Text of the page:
Inspiration for the Post
The other party’s recollection of the assassination of political cartoonists.
From the Awesome Conversation
Despots — malignant narcissists — live for “unlimited narcissistic supply”, i.e., the adoration of the public as if a god.
Here’s a portal from my blog:
Generally speaking, I believe that excessive and malignant narcissistic process takes off with damage early in life, and there’s a term for that: “Narcissistic Mortification”. The humiliation of the child, negative response to what is good, etc., will do it, and if it’s really bad, the personality will cover the damage (hiding the shame) and split an heroic image for self-concept that may be built with boasts, brags, lies, and the deep and tireless manipulation of others around himself.
Pause: narcissism is natural — most of us take pride in our internal motivations, our appearance, the things we do, and some of the things we acquire. Narcissism is not a bad thing but part of a healthy life. Moreover, not all narcissists are evil; many are reparative — we’re natural do-gooders, lovers, husbands, wives, shepherds, and stewards of what comes into our separate domains. We care, and goodness, integrity, and truth matter.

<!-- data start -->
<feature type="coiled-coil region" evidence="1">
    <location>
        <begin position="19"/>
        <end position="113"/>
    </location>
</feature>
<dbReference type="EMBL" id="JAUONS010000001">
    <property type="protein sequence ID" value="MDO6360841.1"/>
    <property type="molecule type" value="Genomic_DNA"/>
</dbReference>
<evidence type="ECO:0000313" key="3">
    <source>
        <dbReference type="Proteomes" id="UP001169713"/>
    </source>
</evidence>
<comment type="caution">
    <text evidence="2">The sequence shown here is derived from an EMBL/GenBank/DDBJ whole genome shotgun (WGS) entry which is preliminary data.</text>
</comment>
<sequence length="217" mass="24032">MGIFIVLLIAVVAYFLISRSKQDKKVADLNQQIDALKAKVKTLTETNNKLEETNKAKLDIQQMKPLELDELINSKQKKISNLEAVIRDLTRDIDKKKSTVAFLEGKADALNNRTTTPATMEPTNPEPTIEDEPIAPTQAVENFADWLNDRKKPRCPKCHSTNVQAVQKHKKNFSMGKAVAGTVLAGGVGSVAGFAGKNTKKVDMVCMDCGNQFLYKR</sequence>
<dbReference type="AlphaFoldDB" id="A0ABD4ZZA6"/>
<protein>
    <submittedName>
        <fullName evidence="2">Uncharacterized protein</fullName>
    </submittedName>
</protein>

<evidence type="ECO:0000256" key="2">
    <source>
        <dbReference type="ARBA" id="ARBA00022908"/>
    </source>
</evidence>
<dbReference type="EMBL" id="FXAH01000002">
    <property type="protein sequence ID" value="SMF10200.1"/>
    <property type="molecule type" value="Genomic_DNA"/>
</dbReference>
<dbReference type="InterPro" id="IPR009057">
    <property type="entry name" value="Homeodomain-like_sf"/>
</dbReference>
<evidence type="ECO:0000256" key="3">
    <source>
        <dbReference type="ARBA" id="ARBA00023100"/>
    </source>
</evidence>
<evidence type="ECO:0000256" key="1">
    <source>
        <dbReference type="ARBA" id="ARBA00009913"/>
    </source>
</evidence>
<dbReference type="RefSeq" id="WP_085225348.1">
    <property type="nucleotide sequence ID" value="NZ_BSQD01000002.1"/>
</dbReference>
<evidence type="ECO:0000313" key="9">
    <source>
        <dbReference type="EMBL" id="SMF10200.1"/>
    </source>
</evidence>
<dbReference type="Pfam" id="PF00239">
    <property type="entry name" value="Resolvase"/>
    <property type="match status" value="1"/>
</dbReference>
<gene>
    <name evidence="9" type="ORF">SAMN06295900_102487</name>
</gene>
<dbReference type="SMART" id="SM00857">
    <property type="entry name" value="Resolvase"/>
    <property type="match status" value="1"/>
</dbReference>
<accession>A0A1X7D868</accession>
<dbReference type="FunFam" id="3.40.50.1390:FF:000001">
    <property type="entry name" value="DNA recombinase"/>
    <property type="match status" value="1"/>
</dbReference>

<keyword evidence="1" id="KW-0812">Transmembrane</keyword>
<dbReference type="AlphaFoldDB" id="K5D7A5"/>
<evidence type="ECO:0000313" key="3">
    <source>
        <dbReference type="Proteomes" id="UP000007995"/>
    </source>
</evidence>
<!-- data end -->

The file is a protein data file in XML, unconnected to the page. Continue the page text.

The malignant — the despotic — put on a show.
The fireman sets the fire, so he may show up to put it out and obtain admiration for his heroism.
Related look-up: “Moscow Apartment Bombings”.
“Gas lighting” goes with a malign narcissism as may “messianic delusions of grandeur” — also loss of those boundaries and limits that account for respectful privacy and natural and normal legal and social tendencies. The malignant lose a good part of their humanity on their way to “greatness” — and their greatness is in their heroic image.
After all these years, I don’t know who else has been mining this seam in relation to political psychology.
I had started with a book by a former CIA profiler — Post, Jerrold M. Leaders and Their Followers in a Dangerous World: The Psychology of Political Behavior. Forward by Alexander L. George. Ithaca: Cornell University Press, 2004.
We may today know more about dictators — how they tick — than we do their followers, but some of the mechanics are known too, and much of the existence of each distills to force, leverage, and money that provides for measures of bribery, induction of dependency, intimidation, and patronage. The inner circles and close followers of dictators would seem generally in on the game with the greater public bought off, fooled, impressed, mollified, and patronized.
Most hated by the dictator: a free press that more accurately conveys his reflection and does so broadly, publicly, universally.